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A preliminary account of patterns of endemism in Namibia's Sperrgebiet – the succulent karoo

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Abstract Aim 

This study investigated spatial patterns of endemism in the flora of Namibia's succulent karoo in order to generate information for conservation planning. Location 

The study area, the Sperrgebiet, comprises the majority of Namibia's portion of the succulent karoo biome which is the south-west corner of the country. This is an arid area that has been off limits to public access, farming and tourism for nearly a century due to restrictions imposed by the diamond industry. Methods 

Based on existing distribution records, areas of high concentrations of endemic plants were identified using numbers of endemics and weighted endemics according to area of occupancy. The resolution of the available data was quarter degree squares (15-min intervals of latitude and longitude grids). Results 

At the scale of this study straight numbers of endemics generated similar results to the endemics weighted according to area of occupancy, which gives sparsely distributed species a higher weighting. Based on the current distribution records, 17.7% (184 species) of the Sperrgebiet's spermatophyte flora is endemic. The ‘hotspots of endemism’ comprised from north to south: Lüderitz-Kowisberge, Klinghardt Mountains, Aurusberge-Heioab, Witpütz, Skorpion and Obib-Schakalsberge. Taking also areas into account that stand out because of their high proportion of local endemics, this adds Grillental and the central coastal area from Pomona to Baker's Bay to the areas of importance for plant endemism. Main conclusions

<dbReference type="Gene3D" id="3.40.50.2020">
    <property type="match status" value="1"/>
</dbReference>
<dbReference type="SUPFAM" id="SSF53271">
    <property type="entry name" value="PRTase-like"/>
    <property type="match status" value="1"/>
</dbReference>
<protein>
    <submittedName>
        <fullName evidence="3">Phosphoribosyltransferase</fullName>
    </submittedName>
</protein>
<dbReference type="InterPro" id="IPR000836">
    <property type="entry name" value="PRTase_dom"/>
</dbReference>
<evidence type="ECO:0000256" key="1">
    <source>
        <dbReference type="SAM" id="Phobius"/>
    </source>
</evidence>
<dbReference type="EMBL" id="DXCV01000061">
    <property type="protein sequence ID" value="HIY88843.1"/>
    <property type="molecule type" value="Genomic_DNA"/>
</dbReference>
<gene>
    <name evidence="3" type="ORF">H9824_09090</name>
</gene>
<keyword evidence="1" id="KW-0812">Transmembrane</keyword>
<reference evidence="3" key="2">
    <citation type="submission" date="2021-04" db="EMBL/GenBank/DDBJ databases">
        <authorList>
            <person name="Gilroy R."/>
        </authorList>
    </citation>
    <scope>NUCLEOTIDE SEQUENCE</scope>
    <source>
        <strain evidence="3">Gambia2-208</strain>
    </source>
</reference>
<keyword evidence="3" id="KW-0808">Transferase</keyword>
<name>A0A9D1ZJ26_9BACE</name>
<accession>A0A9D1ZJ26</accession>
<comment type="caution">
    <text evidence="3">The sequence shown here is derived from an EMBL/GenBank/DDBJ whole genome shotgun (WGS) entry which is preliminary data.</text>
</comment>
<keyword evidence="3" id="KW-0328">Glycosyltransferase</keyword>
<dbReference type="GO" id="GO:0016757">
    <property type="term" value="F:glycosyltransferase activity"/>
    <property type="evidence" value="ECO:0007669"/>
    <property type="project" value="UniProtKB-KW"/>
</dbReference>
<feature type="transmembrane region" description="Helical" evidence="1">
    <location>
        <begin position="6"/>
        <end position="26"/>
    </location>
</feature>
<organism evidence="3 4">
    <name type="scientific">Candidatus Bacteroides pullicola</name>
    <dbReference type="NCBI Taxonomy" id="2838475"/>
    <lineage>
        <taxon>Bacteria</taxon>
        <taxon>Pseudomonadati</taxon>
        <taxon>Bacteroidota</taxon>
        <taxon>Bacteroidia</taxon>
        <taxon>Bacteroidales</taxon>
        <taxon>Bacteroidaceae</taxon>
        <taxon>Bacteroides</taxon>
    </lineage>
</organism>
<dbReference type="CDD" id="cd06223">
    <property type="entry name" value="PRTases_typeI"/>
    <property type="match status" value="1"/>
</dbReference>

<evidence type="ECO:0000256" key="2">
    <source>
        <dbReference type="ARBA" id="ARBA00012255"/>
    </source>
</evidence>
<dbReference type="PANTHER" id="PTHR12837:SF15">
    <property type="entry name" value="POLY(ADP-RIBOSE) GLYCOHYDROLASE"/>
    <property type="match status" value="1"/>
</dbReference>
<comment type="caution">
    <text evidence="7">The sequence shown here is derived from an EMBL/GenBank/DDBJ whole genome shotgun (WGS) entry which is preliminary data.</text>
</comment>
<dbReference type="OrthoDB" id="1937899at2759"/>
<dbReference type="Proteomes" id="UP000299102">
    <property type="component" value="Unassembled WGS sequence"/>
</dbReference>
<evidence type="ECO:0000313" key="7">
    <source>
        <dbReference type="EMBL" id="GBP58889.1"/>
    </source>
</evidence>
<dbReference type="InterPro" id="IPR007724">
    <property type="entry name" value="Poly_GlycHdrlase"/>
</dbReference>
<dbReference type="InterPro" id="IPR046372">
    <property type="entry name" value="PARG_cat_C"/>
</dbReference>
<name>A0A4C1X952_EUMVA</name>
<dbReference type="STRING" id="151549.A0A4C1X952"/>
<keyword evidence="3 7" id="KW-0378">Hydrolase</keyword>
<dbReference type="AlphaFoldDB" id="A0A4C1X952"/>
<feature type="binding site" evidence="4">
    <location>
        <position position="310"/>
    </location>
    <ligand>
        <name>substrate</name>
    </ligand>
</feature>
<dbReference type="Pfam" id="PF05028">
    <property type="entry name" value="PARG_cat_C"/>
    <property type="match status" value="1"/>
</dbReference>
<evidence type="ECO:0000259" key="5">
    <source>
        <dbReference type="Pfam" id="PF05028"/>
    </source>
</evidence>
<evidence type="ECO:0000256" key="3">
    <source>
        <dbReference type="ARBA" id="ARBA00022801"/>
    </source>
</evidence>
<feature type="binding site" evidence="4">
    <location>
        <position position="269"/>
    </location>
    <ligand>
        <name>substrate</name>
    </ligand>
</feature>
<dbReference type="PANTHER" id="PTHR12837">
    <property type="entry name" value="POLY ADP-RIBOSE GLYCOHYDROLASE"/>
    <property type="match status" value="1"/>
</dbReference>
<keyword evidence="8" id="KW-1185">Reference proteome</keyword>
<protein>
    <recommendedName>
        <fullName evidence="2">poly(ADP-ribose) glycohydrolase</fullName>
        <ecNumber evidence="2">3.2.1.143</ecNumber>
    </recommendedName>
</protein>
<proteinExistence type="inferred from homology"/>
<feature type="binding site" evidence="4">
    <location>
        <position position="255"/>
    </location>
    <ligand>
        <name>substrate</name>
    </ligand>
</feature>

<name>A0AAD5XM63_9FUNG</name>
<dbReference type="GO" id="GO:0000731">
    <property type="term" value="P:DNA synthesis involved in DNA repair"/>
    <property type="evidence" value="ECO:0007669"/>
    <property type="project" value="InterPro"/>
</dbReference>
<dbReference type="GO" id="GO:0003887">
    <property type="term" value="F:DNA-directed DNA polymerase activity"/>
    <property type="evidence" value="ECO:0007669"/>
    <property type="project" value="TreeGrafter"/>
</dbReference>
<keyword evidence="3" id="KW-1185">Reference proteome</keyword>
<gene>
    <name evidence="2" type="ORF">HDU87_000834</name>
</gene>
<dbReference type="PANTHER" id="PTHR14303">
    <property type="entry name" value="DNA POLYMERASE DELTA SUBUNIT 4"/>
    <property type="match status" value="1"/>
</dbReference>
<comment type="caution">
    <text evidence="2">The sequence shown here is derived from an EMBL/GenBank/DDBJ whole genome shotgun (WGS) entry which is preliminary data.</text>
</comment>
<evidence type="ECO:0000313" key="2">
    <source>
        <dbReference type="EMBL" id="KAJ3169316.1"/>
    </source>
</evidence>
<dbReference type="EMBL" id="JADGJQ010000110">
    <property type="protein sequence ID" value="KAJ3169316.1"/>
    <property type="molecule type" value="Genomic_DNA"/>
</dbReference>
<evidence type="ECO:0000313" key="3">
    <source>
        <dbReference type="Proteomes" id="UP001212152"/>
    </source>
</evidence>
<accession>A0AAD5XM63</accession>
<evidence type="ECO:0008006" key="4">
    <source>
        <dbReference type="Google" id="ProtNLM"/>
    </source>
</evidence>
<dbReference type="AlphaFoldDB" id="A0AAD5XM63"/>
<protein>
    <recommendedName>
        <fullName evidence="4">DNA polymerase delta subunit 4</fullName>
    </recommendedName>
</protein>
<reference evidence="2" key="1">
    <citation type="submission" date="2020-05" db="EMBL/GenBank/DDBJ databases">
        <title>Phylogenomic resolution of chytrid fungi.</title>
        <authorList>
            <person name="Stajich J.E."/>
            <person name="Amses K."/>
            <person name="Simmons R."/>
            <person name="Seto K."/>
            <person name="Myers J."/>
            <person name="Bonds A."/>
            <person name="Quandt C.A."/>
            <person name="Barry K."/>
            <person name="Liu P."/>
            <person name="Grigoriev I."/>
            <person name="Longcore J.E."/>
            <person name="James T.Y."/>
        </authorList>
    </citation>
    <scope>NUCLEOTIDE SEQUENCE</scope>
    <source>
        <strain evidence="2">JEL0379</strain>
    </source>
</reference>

The Sperrgebiet's endemic flora is special in taxonomic composition in that it does not present a subset of the total flora of this area, but shows a remarkably high representation of the families Mesembryanthemaceae and Liliaceae (sensu lato). Compared with other arid areas, the level of endemism in the Sperrgebiet is high, but not compared with the succulent karoo in general or other hotspots in the succulent karoo biome, such as the Richtersveld. The proportion of local endemics (13.5%) is high compared with some endemism hotspots in southern Africa. Hotspots of plant endemism provide an important tool to contribute to conservation planning studies. This study also highlighted the importance of centralized data bases without which these analyses would not have been possible. Further plant collecting is required to fill presently data-deficient areas and studies at a finer spatial resolution taking habitat requirements into account are needed to elucidate some of the factors contributing to plant endemism in this area.
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